The Fountain - Review
Review by Richard Goodwin
DVD SPECIAL FEATURES: Audio Commentary By Director Darren Aronofsky; Inside The Fountain: Death And Rebirth – Featurette.
DARREN Aronofsky’s long delayed follow up to Requiem For A Dream has Hugh Jackman’s scientist trying to find a cure for cancer after his wife (Rachel Weisz) is diagnosed with a brain tumour. Well sort of…
The film is actually set over three time periods – 16th Century Spain, the present and the future – and flits between the three throughout. All three have Jackman on some sort of quest relating to cheating death.
16th Century Spain is fantasy as an interpretation of the book Weisz is writing during her final weeks. In these segments Jackman portrays a Spanish Conquistador sent on a mission by the Queen of Spain (Weisz) to find the tree of life thought to be hidden by the Mayans.
The present is the segment that holds the film together as Jackman’s scientist works to find a cure for the tumour his wife has developed. It’s the emotional anchor of the film and holds the key to understanding the two other time periods, giving them some context and establishing links between the three.
Then we have bald future monk Jackman flying through space on his way to a nebula in an attempt to resurrect the now dead Weisz.
These segments may or may not be reality and are arguably the most difficult to digest, particularly to begin with as they appear at odds with the rest of the film.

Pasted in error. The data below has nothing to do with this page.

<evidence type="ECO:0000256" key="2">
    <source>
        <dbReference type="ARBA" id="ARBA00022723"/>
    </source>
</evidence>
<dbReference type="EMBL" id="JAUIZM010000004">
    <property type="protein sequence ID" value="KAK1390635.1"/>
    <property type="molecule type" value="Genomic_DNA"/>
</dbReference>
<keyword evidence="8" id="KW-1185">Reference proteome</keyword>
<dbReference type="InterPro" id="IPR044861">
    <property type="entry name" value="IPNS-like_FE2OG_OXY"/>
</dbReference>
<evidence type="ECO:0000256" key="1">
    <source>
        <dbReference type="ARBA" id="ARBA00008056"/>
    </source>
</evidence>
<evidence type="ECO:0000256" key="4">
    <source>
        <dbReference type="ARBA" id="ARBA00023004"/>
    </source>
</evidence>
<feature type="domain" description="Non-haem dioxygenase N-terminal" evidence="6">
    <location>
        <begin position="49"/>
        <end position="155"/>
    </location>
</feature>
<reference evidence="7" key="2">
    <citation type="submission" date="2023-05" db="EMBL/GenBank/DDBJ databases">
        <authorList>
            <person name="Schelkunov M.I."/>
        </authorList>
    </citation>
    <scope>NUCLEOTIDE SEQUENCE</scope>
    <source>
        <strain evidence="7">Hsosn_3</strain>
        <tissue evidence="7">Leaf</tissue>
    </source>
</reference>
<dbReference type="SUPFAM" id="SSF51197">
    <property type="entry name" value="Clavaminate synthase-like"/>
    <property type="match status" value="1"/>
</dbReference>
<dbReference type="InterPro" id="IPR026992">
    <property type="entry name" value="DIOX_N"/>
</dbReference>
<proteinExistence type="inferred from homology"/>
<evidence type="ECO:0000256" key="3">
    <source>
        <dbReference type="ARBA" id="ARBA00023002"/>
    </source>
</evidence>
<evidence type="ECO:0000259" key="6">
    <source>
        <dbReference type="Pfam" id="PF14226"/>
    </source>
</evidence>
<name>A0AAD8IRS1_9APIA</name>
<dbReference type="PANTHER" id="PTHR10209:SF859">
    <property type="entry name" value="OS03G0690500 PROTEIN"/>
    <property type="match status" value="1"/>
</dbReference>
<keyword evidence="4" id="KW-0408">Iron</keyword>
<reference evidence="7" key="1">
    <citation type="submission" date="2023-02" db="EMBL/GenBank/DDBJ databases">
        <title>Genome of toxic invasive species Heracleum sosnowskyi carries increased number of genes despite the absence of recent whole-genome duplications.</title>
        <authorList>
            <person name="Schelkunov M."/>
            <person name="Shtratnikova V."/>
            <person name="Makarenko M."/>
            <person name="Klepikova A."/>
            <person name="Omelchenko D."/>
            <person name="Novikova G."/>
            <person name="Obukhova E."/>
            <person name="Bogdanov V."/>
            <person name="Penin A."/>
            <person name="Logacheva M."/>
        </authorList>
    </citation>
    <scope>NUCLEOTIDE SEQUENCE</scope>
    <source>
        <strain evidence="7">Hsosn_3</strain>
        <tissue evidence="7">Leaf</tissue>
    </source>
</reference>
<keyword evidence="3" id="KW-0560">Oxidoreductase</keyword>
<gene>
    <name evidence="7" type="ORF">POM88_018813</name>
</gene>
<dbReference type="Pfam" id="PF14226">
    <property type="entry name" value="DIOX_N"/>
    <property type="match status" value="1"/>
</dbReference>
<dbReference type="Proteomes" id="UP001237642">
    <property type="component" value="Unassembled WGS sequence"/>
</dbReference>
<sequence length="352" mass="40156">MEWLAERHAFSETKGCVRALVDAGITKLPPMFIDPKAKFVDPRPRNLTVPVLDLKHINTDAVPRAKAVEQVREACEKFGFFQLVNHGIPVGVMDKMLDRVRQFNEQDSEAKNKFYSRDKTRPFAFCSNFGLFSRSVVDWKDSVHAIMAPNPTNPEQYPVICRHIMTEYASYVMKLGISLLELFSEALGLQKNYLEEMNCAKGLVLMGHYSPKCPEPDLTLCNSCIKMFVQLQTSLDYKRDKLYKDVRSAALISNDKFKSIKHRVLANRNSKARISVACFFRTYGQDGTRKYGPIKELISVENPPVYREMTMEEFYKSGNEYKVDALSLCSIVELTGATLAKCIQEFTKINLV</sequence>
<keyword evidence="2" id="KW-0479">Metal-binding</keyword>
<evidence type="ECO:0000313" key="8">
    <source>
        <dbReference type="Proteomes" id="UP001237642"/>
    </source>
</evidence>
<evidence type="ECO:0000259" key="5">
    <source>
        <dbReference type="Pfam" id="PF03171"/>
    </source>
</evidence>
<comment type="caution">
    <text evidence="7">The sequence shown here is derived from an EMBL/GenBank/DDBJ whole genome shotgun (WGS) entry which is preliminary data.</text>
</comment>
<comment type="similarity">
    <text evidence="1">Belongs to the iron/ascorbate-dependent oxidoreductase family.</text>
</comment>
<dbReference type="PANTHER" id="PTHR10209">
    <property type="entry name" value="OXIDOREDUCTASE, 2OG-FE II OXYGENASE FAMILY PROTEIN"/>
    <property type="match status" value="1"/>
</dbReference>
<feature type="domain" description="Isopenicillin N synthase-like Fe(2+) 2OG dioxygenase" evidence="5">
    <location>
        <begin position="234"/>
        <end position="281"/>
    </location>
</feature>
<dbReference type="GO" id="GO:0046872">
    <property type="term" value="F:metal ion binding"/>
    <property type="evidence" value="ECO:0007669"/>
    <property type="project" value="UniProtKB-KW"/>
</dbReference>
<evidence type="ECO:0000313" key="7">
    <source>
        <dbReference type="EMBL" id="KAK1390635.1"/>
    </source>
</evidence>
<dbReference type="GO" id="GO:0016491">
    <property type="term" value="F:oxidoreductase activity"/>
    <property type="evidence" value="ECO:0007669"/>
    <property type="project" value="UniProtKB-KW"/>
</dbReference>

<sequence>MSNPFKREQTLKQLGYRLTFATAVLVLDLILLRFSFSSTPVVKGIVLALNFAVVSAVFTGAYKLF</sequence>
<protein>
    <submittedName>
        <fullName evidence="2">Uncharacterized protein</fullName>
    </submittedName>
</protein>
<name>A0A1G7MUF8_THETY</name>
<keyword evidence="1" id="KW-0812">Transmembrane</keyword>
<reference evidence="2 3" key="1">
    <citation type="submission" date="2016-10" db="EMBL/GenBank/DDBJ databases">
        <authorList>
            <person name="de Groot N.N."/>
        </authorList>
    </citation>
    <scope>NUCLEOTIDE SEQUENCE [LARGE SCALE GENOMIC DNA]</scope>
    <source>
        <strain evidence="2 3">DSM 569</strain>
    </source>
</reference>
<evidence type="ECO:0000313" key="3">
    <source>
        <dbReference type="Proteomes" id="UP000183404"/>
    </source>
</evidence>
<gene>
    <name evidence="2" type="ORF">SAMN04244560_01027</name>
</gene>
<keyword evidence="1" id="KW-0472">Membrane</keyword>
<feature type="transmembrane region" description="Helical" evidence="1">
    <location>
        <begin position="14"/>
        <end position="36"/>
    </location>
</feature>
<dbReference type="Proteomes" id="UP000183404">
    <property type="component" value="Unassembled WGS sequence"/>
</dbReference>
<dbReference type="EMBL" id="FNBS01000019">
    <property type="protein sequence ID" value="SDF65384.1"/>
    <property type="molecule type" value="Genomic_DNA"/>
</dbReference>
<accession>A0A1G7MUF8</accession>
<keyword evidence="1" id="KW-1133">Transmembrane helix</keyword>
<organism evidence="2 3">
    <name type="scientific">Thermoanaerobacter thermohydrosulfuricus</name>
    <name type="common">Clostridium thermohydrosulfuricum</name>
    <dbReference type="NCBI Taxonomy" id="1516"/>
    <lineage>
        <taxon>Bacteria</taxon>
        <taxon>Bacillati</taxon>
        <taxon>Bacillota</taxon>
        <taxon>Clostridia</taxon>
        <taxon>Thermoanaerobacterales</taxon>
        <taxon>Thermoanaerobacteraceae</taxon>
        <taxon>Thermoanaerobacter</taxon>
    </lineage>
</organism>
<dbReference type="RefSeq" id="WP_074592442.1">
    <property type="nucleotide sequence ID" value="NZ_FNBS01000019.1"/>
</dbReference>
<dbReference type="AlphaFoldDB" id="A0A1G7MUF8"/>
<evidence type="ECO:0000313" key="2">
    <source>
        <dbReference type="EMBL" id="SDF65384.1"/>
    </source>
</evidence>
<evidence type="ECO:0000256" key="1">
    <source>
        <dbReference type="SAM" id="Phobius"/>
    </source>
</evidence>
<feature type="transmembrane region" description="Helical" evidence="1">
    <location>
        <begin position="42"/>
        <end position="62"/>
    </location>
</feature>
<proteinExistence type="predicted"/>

But slowly, as the film progresses, what appears at first to be wilfully abstract begins to make sense placed in context with the other two segments.
Aronofsky does a great job of getting the best out of the use of the three segments. By juxtaposing the fantasy and future elements against the more intimate segment set in the present, a real sense of awe is achieved and a sense of the epic.
The director has always had a keen eye for the spectacular and some of the visuals are truly exceptional. His innovative camera work is also worth the price of the DVD alone for those who appreciate the technical aspects of filmmaking (check out the upside down camera shot of the car which flips up the right way as the car passes below).
Aronofsky is not just a technical director, however, and the performances he coaxes out of Jackman and Weisz (Aronofsky’s wife incidentally) are superb.
Jackman, in particular, deserves praise for what is a very difficult role, constantly having to break down emotionally on screen, and this is surely his best performance to date.
At times, the emotions are so raw you almost feel uncomfortable – like spying on someone’s most private moments.
Originally, the film was intended to be a $100 million epic but Warner Brothers pulled the plug in 2004. Aronofsky then had to go back and scale it down using a much smaller budget. Hence, it now has a more independent feel.
Yet in spite of its troubled history the film actually works well and doesn’t feel compromised.
Pretentious? Yes. Indulgent? Certainly. But despite its flaws the film is both bold and innovative and held together by Jackman’s performance, which gives it real heart.
So, if you can let some of the more mind-blowing stuff go then there’s lots to enjoy here and, strangely for a film about death, an oddly uplifting experience.